This year will forever be known as the year that brought introspection, slowed people down and had them focus less on business and more on family. But, despite the COVID-19 pandemic, business must go on, and so it did with SEO and Google’s numerous algorithm updates throughout the year.
From core updates, to machine learning efforts with BERT, passage indexing (or is it passage ranking?), the upcoming Google Page Experience update and many unconfirmed changes — we would not call 2020 as a slow year for Google search algorithms.
Google’s January, May and December core updates rocked the SEO industry
January 2020 core update. Google kicked things off early in 2020 with the first core update of the year, the January 2020 core update, that started to roll out on January 13, 2020. While most core updates take two weeks to fully roll out, Google said by January 16th, it was mostly rolled out. Like virtually all core updates, the January 2020 core update was big and impacted a lot of sites.
May 2020 core update. A few months later we had our next core update. This was after speculation that maybe Google would not release a core update during the pandemic — but it did. The next core update was the May 2020 core update released on May 4, 2020. It took about two weeks to roll out and was done rolling out on May 18, 2020. This update was bigger than the January 2020 update; in fact, some called it an absolute monster.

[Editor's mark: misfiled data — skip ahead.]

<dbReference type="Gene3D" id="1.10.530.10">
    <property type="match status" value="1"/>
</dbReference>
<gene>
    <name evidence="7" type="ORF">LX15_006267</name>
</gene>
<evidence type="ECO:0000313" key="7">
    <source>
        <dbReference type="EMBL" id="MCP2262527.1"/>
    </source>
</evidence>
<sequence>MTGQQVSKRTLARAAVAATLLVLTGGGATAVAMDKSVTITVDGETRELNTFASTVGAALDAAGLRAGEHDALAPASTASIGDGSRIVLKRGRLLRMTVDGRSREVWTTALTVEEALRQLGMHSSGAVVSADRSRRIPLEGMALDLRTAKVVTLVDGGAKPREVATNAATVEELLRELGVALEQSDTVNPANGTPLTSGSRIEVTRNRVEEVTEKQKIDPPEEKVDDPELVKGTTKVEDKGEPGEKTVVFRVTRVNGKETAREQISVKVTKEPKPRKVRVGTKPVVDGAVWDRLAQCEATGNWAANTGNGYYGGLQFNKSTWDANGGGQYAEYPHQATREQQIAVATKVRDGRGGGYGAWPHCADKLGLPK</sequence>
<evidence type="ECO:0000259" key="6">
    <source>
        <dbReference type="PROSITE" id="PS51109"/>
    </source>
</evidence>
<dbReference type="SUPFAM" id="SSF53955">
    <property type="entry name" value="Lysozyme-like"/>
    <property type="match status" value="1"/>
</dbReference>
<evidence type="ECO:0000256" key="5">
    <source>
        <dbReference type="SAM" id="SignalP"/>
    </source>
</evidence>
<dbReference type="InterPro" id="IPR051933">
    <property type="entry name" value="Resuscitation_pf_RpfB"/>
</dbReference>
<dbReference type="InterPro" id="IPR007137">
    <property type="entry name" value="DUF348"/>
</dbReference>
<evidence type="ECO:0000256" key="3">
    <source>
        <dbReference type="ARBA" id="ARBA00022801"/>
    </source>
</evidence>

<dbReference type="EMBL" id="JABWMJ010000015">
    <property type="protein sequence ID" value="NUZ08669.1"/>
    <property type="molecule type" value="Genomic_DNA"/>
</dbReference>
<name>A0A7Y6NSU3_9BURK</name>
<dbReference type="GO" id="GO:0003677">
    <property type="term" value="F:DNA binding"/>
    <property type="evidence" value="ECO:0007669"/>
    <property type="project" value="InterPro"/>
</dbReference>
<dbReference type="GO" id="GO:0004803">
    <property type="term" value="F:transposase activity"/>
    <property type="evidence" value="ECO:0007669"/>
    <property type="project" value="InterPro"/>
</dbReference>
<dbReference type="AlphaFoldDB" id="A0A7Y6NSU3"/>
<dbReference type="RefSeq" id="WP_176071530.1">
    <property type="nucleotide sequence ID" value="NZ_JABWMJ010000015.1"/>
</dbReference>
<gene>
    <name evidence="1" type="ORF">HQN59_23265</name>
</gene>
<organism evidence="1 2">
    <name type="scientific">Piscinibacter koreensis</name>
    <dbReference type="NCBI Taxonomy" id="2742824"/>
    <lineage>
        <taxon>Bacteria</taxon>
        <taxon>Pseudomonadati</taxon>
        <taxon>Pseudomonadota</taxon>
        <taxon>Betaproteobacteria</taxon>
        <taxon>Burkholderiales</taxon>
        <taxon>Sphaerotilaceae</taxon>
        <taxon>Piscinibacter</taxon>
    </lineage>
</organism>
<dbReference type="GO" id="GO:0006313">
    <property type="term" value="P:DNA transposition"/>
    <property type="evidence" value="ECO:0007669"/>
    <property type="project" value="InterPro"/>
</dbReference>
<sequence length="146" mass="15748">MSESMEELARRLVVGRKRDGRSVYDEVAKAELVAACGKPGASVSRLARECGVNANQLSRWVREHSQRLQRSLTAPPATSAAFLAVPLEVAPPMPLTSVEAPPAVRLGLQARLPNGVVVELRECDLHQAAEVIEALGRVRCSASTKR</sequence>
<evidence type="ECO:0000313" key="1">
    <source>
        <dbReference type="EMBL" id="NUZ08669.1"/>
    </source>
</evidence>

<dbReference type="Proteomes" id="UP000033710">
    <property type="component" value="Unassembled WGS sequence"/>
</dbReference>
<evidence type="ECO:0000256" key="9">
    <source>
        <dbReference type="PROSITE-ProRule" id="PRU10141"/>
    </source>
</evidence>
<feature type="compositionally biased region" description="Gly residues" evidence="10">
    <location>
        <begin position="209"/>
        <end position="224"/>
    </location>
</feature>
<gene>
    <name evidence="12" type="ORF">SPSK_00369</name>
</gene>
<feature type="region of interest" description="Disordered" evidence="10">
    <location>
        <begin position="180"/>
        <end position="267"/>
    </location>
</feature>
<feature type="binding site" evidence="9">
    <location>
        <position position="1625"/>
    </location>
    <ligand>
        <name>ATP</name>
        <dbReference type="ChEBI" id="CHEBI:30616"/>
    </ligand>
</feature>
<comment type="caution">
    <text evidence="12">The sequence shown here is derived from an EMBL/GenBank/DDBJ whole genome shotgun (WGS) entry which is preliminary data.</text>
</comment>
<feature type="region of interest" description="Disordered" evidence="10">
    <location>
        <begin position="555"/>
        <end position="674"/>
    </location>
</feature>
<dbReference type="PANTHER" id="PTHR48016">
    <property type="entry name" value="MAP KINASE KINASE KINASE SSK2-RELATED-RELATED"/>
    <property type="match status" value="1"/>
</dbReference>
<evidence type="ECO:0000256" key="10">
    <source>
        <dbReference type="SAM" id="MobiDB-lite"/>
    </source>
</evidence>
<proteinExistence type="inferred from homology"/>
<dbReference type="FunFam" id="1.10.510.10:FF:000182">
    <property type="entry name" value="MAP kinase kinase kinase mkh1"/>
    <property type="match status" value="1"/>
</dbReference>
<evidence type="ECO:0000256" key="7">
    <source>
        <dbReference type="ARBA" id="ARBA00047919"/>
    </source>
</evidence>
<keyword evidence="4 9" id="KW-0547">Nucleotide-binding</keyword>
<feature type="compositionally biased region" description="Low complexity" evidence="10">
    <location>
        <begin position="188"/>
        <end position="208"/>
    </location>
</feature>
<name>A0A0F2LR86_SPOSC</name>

Then, things went silent for several months; just about seven-months to be exact.
December 2020 core update. Then on December 3, 2020, Google released the December 2020 core update. This update was released right after the Black Friday and Cyber Monday shopping season but still before the holidays, which upset many in the industry. That being said, we saw big spikes with this update on December 4th and December 10th, and it officially stopped rolling out on December 16, 2020. Based on some reports, this update was even bigger than the May 2020 core update.
Google BERT expands to all queries
In 2019, Google launched BERT for 10% of all queries. Well, that changed in 2020, where it is now used for almost 100% of all English-language queries. Google said at an event that BERT has helped improve search results on “specific searches” by 7%.